Officers interviewed Wednesday, while generally dismayed that there was no guarantee all of them would be hired for the new force, expressed differing views on which way they were likely to vote on what the county has called its final offer.
"Yes, I am loyal to my brothers and sisters in blue, but in order of importance, my loyalty lies with my kids, my wife, and my bank," said one veteran patrolman who spoke on condition that his name not be used. "It comes down to putting food on the table and paying my bills and my mortgage."
About 260 officers were given layoff notices this month. The veteran officer said the proposed terms were not ideal, but approving them could reinstate many of the officers.
Among the proposed terms: the Fraternal Order of Police, Camden's rank-and-file union, would continue to represent those officers.
Camden officers who put in at least 20 years in the state pension system as of the deadline would have the option of taking early retirement.
But the union would have to dismiss all pending litigation and agree not to fight the force in court or file for arbitration for a year.
"They're asking us to sign away all of our rights and go over at their whim," said another veteran patrolman, who indicated he would oppose the deal.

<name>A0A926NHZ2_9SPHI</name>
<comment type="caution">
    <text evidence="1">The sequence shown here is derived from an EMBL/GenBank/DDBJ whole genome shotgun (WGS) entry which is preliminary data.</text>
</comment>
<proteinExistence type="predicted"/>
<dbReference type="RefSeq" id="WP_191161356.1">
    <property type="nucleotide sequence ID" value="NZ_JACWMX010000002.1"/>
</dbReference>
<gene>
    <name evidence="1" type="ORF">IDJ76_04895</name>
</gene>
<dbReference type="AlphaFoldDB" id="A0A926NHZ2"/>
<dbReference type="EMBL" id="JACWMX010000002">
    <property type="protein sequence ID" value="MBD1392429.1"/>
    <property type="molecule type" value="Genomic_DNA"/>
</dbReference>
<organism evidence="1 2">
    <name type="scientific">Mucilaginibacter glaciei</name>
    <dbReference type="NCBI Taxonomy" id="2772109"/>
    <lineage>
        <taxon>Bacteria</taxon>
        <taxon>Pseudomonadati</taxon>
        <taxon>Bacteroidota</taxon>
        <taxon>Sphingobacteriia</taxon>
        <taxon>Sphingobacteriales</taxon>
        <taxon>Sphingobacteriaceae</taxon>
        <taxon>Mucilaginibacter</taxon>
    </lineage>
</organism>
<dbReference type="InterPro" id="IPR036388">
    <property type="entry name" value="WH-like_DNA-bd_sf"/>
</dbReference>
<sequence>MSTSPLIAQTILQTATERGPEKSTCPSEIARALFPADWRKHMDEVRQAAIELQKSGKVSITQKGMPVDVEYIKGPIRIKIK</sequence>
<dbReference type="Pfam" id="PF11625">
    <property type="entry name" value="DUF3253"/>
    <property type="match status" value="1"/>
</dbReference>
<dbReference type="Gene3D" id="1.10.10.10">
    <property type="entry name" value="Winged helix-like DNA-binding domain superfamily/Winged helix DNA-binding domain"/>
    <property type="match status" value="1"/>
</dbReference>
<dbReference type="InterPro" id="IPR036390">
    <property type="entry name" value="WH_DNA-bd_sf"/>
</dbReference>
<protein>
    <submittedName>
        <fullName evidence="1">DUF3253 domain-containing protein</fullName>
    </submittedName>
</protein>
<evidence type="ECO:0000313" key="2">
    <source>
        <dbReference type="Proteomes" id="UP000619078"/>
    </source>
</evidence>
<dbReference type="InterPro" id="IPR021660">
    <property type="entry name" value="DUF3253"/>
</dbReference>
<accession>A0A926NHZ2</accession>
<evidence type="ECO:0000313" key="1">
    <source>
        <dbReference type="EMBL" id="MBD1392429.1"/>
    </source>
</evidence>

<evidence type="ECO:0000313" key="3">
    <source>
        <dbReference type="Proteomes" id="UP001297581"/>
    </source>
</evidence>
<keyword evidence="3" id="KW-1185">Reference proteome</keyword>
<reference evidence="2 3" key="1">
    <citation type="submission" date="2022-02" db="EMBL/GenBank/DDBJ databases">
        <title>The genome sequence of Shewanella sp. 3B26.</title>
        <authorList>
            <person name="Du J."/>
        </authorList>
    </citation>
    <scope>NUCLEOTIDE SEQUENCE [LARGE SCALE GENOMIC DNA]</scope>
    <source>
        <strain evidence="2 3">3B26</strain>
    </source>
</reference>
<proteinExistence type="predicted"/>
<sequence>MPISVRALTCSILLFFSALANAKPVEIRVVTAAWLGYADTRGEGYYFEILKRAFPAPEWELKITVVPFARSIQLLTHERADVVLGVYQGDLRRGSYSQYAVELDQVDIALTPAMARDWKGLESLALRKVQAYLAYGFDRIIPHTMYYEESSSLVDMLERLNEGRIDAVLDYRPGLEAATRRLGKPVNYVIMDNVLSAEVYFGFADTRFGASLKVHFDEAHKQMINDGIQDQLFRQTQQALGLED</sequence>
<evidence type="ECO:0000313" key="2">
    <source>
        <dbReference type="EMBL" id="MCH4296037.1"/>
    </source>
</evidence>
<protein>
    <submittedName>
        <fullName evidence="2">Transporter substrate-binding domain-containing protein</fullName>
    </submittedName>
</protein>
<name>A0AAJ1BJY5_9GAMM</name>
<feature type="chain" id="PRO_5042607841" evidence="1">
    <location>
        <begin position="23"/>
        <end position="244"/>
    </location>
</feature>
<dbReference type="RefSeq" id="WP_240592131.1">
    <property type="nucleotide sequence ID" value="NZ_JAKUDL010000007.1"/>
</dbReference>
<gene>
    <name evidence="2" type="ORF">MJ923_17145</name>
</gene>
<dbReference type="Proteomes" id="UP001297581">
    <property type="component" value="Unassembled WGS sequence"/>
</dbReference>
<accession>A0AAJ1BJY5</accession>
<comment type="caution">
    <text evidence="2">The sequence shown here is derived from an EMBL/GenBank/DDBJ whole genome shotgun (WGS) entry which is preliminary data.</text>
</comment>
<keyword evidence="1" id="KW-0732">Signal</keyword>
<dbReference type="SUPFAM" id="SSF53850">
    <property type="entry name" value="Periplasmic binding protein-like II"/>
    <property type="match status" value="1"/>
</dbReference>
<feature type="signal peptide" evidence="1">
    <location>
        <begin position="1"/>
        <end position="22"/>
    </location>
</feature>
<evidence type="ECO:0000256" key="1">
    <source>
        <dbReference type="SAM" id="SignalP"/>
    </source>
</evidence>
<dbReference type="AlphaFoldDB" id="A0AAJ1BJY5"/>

Union president John Williamson said written terms would be presented to the membership on Thursday and a vote might be held right away.
A detective, who alleged that the plan was racially motivated, said he planned to vote against the proposal.
"This is not happening in any other town than Camden, which has so many black cops," the detective said. "If this plan was so good, why don't you do it in Cherry Hill, Evesham, and Moorestown?"
The department's makeup is 45 percent black, 35 percent Hispanic, and 20 percent white, Williamson said.
A county spokesman responded that the new force has based its "candidate selection process on direct feedback from the community and will be staffing a law enforcement agency that represents the important traits the residents of the city want to see in a police officer."
The patrolman who indicated he was inclined to vote in favor of the county proposal said not doing so would be "taking a gamble on being unemployed because you . . . want to draw a line in the sand."
The county force's Metro Division, which would only patrol the cash-strapped city, which cannot afford to hire more officers, is projected to have about 400 uniformed officers - more than the current force - and 100 civilians.
The city recorded 67 homicides last year, the most ever.
Contact Darran Simon at 856-779-3829 or email@example.com, or follow on Twitter @darransimon.